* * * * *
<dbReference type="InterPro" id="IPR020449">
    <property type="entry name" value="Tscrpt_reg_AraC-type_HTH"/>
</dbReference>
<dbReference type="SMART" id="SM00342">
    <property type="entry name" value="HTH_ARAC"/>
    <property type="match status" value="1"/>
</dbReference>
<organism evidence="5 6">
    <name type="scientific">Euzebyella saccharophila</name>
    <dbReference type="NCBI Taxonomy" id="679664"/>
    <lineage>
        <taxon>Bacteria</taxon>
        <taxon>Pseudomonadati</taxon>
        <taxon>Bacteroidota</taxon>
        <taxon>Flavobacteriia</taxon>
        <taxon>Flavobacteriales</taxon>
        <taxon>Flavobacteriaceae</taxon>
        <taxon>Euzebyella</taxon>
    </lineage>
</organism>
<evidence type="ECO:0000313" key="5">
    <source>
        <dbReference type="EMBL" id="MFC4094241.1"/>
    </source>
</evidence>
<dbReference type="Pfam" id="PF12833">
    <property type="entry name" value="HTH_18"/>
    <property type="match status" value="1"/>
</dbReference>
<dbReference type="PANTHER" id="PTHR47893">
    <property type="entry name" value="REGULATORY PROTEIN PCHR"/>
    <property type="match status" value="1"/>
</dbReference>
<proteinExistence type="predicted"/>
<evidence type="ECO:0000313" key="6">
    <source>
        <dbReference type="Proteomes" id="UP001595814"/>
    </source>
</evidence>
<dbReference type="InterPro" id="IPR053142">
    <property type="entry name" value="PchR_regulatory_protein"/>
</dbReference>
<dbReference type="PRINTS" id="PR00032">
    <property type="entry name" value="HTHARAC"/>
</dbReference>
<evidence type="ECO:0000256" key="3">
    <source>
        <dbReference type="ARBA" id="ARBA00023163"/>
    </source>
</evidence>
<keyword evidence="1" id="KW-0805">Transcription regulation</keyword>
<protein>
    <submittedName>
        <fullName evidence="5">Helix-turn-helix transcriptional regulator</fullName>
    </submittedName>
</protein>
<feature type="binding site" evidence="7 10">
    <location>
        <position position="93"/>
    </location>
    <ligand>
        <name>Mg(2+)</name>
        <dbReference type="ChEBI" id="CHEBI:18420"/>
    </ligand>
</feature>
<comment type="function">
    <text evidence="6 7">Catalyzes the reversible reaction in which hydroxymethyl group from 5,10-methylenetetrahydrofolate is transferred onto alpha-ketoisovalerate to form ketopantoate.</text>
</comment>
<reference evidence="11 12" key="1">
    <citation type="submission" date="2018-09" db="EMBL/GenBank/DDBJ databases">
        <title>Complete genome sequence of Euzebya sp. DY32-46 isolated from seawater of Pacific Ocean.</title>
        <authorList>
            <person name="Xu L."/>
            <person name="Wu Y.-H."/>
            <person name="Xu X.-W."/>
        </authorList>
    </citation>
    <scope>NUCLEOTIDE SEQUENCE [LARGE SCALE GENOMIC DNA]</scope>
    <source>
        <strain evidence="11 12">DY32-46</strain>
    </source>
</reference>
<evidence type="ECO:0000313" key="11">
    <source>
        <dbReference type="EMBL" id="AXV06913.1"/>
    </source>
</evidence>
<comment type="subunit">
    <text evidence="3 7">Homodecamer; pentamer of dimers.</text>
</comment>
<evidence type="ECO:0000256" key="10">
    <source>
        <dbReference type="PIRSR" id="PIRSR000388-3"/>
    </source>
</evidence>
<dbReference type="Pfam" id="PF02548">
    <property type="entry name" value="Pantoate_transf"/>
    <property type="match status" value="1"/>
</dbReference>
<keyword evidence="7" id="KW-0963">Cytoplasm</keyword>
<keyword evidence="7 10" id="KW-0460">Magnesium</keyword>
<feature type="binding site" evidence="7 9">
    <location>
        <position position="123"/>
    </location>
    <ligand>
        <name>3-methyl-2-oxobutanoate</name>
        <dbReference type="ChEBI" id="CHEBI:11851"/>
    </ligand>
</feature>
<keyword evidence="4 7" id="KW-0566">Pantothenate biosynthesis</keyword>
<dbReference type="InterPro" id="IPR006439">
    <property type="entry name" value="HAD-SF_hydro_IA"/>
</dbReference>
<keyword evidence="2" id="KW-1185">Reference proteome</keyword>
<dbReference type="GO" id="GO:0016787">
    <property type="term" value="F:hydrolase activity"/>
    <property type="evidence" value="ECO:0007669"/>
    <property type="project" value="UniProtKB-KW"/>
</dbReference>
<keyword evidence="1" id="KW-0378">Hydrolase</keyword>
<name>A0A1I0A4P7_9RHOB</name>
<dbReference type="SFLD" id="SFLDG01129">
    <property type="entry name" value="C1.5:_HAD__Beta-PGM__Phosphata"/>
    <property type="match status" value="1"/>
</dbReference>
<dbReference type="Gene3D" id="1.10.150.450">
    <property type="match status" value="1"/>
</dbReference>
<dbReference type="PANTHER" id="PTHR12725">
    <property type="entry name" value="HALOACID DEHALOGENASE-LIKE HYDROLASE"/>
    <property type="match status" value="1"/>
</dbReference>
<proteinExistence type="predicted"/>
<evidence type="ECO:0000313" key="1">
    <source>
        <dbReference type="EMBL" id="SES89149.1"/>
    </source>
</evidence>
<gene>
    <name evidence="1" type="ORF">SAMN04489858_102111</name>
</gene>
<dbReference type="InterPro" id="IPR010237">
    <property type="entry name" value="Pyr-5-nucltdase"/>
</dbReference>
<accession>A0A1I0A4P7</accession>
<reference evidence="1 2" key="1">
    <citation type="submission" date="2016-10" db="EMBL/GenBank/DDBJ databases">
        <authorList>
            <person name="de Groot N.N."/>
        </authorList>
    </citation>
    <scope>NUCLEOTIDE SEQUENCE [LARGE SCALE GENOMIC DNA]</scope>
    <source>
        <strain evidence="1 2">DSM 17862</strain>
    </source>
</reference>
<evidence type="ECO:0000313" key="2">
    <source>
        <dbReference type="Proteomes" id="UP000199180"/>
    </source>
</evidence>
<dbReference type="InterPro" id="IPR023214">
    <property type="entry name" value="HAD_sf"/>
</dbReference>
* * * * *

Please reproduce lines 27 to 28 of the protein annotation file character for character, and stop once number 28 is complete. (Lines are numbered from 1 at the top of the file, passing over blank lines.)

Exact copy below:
    <property type="entry name" value="HTH_18"/>
    <property type="match status" value="1"/>